In most cases, finding your wedding vendors is a crazy and overwhelming experience. We got married in my small hometown (read: a long way from anything) and were were some of the first of our friends to get married. We were so often overwhelmed by the number of choices. And, I think we had it fairly easy, because there were only so many photographers, caterers, bakers, etc. who were willing to travel to small-town Washington. Which could be why I shoot a lot of weddings in small towns. I sympathize with the stress of finding a photographer who will travel.
Finding a photographer (and videographer — this could apply to them just as easily) is one of the harder tasks. Our jobs are unique, because each photographer has their own style — in shooting and in editing — so you want to find someone whose work resonates with you. How? I know, it’s not easy. Even now, when I look for photographers to take photos for my website, or for updated family photos, I struggle.
The first thing you should do is collect some images. You can use Pinterest, you can save them to a file on your computer, or you can tear them out of magazines, for all I care. They don’t have to all be wedding photos either. Once you have a decent collection — between 10 and 50 images — look at them all. Is there a common theme? Look at all the aspects of the images. A few common themes will pop out for you. Without using too much “photo-speak”, look at the style. Do they look posed or casual? If they’re posed, you might want a photographer whose work is more traditional. Candid, casual photos? You’re probably looking for someone with a more journalistic approach. Look at the colors. Are they soft? strong? A lot of that depends on the lighting, but that’s something to look for in a photographer. Is there a consistency to the photographer’s work? All the photos in this post have different lighting. They’re inside and outside. On cloudy and sunny days. But they’re all mine. They’re all similar in style. A lot of photographers, myself included, have a Pinterest board of their work. Mine is an assortment of images from different shoots, ones that I feel like define my style.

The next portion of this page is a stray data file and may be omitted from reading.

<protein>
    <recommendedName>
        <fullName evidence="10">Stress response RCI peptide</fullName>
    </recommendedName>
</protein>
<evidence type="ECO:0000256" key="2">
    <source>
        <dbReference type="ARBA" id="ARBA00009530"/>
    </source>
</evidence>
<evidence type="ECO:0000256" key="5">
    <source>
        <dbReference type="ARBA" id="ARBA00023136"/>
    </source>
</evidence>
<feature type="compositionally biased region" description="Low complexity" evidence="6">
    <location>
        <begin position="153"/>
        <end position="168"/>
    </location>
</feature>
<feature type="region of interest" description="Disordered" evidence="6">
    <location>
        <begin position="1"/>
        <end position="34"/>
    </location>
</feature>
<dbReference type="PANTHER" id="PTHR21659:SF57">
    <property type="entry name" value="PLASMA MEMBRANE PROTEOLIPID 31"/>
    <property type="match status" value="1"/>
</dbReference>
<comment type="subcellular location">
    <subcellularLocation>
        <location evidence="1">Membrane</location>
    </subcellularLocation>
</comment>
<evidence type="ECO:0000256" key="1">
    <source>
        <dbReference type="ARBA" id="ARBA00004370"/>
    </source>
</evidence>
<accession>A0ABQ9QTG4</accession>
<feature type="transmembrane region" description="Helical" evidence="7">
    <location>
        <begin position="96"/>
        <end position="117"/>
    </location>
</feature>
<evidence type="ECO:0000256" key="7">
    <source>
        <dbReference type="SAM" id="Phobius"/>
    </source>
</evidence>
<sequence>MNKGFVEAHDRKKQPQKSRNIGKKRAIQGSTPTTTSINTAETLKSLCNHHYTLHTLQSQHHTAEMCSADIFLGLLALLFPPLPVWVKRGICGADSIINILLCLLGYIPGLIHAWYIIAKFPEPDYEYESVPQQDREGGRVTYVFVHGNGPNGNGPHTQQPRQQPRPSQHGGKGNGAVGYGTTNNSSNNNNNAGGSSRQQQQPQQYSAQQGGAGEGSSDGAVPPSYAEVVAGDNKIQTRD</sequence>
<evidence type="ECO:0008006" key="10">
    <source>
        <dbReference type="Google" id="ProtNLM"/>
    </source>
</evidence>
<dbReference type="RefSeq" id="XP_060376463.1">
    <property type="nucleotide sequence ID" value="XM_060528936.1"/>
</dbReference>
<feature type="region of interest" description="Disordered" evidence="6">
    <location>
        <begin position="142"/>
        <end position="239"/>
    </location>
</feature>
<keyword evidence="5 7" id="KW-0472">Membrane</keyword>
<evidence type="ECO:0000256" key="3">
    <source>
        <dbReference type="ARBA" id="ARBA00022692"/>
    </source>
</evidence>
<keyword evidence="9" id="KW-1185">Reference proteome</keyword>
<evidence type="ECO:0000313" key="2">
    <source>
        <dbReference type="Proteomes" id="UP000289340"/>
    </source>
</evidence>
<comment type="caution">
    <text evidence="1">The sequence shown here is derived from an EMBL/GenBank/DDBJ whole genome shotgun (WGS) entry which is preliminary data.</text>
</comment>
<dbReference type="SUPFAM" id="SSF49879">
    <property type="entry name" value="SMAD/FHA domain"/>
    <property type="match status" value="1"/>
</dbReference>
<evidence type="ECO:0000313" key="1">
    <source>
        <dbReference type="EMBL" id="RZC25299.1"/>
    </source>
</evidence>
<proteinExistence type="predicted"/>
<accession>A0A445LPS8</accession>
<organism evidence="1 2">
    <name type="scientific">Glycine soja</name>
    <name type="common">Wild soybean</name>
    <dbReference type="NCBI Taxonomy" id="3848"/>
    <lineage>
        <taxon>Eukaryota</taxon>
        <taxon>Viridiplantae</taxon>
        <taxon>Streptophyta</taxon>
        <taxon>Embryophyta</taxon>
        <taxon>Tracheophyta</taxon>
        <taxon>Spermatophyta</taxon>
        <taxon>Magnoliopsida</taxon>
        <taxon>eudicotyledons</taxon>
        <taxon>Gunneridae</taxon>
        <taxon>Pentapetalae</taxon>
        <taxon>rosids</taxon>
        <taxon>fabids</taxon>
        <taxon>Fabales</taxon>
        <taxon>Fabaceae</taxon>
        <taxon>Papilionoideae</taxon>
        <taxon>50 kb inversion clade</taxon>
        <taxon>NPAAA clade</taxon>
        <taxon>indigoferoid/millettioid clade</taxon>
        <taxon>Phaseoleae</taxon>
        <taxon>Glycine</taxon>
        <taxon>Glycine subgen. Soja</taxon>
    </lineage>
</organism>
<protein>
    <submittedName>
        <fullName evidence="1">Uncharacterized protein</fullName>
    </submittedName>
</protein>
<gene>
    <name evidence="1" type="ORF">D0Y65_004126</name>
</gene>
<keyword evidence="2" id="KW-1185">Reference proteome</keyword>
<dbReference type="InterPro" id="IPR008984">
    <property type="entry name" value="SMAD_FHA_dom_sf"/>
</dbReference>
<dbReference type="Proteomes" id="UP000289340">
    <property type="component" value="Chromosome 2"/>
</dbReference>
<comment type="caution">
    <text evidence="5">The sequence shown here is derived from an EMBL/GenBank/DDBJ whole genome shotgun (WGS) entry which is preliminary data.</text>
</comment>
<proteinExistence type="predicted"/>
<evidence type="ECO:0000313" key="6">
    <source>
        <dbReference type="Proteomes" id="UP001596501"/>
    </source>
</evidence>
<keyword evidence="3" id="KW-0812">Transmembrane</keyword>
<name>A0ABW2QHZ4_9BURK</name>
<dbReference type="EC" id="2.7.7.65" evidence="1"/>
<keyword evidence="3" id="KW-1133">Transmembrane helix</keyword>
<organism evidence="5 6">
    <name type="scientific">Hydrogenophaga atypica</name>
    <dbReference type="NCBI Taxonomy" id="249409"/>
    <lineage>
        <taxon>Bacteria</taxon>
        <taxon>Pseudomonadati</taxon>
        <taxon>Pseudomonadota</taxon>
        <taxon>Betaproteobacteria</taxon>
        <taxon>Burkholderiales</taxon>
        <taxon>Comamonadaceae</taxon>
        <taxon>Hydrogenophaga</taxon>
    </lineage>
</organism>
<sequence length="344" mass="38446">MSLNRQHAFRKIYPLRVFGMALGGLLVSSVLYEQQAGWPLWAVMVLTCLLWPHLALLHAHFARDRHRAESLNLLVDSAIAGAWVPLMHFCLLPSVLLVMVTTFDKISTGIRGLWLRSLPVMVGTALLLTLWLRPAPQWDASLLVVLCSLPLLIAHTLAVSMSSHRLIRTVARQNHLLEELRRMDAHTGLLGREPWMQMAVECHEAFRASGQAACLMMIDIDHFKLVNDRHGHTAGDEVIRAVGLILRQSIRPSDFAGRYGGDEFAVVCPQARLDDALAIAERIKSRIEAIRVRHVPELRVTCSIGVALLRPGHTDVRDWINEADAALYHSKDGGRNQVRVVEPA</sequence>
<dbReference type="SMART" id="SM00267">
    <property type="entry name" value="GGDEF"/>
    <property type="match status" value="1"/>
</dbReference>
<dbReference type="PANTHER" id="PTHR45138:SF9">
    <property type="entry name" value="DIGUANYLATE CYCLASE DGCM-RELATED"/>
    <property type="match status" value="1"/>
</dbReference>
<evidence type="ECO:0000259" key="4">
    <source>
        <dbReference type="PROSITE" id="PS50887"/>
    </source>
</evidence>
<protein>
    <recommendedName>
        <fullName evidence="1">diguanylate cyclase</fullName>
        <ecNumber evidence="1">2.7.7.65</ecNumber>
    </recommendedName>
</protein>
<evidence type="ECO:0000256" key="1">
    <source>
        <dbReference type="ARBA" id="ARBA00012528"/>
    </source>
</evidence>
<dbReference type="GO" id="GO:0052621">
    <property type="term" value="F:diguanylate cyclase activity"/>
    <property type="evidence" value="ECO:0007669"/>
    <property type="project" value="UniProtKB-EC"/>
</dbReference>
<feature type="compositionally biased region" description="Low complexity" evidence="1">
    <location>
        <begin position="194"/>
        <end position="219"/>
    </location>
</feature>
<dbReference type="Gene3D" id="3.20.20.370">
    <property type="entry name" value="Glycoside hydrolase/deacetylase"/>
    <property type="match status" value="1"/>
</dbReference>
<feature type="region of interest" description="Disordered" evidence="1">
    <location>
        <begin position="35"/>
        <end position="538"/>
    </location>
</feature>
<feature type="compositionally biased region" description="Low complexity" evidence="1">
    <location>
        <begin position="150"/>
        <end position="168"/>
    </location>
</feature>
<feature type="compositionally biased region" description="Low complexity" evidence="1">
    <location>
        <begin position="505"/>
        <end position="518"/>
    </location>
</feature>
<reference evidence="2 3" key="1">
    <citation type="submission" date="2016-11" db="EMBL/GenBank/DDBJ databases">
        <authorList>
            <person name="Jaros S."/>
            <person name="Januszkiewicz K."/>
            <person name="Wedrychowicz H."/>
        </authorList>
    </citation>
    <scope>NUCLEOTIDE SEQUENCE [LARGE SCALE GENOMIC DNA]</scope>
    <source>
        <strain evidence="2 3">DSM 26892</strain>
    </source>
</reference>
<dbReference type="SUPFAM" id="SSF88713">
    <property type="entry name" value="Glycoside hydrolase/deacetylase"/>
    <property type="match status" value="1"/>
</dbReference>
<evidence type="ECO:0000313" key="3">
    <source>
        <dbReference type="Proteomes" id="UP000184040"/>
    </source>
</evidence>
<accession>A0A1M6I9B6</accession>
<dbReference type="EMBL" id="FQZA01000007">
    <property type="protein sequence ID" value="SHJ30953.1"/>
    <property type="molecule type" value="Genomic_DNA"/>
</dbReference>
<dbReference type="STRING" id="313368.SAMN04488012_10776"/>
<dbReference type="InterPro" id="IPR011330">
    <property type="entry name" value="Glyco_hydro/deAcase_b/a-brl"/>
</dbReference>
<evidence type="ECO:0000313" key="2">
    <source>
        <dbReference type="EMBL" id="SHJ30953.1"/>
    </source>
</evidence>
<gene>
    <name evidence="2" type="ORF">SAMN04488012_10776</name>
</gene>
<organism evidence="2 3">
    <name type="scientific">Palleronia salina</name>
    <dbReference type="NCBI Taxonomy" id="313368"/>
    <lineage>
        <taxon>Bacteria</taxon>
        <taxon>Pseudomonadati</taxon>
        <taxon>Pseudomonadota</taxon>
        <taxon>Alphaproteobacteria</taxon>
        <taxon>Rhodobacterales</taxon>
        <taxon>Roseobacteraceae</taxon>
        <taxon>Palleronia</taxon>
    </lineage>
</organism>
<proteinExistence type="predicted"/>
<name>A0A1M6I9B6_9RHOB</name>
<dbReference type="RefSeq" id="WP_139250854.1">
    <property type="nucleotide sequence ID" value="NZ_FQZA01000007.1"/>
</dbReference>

Now that you’ve looked through your collected images, and you’ve picked up on a few themes, it’s time to start looking at photographers. If you’ve used Pinterest to collect your ideas, you can follow the links to some of the photographers you’ve pinned, and see if they’re in your area and budget. You did make a budget, right? If not, keep searching for local photographers who fit your criteria. By doing this, you’re going to find photographers who will produce photos you love. You don’t want to pick a photographer who doesn’t take the kind of photos you love, because you won’t be happy with them in the end. Email a few photographers, but not too many, to find out more about them.
Not only should you contact the photographers, you should also start a conversation with them. You’re going to spend a lot of time with your photographer, so you need to know that they’re someone who you’ll feel comfortable with on your wedding day. Go grab coffee or drinks with them. Call them on the phone or email them. I’m not saying you need to be best friends with your photographer, but you should feel comfortable with them. You should feel like you can trust them to do the job.
I’ve got a couple more posts in mind for the series, but if you’ve got a question you want answered, let me know in a comment or via email!
I can only speak on my experience as a photographer, but I feel like you could apply the same theory to all other wedding vendors.